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For me, memorisation begins with the sound before I go near the piano. When I start practising I typically memorise as I go because the material is usually beyond my reading ability. I tend to only practise as much as I can remember. I don't play through from the score because I can change fingering on the fly too easily without it being cemented and that slows down the whole process exponentially.

When I'm memorising a piece I CAN play from the score I'm at the same stage as Morodiene after the piece has been 'perfected'. Here I play through each phrase, or part thereof, until I can play it three times or more from memory. Repeat daily until I can play all the phrases (individually) without having to read them first. Then I start going through two or more phrases at a time. The more I struggle to recall, the stronger the memory gets. The more I look back at the score the longer it all takes.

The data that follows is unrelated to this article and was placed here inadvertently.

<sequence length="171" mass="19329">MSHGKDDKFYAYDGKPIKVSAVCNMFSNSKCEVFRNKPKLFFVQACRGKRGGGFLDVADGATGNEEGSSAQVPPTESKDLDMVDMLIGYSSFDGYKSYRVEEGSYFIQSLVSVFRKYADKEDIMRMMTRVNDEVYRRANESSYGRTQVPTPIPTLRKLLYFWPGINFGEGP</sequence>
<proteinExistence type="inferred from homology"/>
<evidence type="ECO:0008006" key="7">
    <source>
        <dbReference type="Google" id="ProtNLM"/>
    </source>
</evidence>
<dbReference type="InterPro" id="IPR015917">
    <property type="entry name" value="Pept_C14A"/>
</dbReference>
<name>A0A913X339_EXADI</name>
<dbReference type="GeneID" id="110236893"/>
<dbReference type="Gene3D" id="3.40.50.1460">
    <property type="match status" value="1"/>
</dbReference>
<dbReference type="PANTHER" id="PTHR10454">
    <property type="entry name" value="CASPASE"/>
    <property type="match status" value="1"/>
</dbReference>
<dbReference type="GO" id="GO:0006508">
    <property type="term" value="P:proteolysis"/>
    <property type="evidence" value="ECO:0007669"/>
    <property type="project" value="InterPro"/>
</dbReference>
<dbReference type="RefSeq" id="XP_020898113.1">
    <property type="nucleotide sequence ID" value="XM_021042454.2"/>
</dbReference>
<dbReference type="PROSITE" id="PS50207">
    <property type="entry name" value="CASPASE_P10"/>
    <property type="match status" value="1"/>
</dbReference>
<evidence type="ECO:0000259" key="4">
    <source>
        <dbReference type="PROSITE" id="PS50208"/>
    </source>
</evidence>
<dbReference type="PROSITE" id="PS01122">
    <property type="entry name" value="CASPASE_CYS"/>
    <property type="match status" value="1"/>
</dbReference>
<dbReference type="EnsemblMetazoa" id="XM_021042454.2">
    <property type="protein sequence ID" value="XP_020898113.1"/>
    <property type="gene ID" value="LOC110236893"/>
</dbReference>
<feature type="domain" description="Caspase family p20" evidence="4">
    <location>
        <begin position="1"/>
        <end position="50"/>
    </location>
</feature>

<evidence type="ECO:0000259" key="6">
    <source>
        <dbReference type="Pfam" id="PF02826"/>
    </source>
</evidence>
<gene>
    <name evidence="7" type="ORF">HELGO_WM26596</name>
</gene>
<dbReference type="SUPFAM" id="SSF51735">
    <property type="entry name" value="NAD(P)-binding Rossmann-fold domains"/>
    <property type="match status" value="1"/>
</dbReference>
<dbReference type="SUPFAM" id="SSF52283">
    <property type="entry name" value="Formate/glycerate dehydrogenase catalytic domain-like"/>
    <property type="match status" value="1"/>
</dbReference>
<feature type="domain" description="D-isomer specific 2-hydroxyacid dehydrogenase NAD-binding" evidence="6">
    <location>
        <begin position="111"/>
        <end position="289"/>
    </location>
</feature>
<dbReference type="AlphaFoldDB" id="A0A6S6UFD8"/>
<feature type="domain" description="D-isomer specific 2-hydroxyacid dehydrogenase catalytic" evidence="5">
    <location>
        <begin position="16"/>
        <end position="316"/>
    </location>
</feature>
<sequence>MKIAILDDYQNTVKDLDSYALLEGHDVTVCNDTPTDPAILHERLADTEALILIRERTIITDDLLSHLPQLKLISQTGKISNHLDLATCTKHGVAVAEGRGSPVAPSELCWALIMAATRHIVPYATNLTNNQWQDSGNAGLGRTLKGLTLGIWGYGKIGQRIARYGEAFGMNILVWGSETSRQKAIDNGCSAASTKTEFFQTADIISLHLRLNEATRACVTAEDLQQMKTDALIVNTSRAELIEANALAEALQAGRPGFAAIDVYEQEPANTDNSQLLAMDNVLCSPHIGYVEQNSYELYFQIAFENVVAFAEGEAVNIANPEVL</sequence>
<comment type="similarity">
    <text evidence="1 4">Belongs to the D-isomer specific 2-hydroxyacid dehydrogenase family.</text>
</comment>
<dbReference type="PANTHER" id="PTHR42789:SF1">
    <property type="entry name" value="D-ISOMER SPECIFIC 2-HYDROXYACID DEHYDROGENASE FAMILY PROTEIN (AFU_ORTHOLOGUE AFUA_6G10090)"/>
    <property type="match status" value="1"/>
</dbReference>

When I can play the whole piece (or all the pages of it individually) from memory then I can start my 'perfecting' stage.



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Originally Posted by bolt
In my case I always have the piece memorized, without much effort, before I can play it well.


Same here. It actually becomes an inconvenience, as I have to forget and re-learn during polishing wherever I decide to change chords or grace notes. (Of course on the classical side, they don't tamper with the charts as much....)

Right now, I'm trying to see if I can learn two versions of the same piece, James P. Johnson's "Charleston": A stride version that I find very difficult, and a simplified version with easy chords for the bass and more work for the right hand.


-- J.S.

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Hello Bolt,

Thanks for asking.
Quote
I'm curious: can you hear the piece in your head accurately?

The simple answer to your question is "No". I can´t hear the music in my mind. In true, my process is:
- Read the sentence ahead while play note previous read. my head is busy with this process.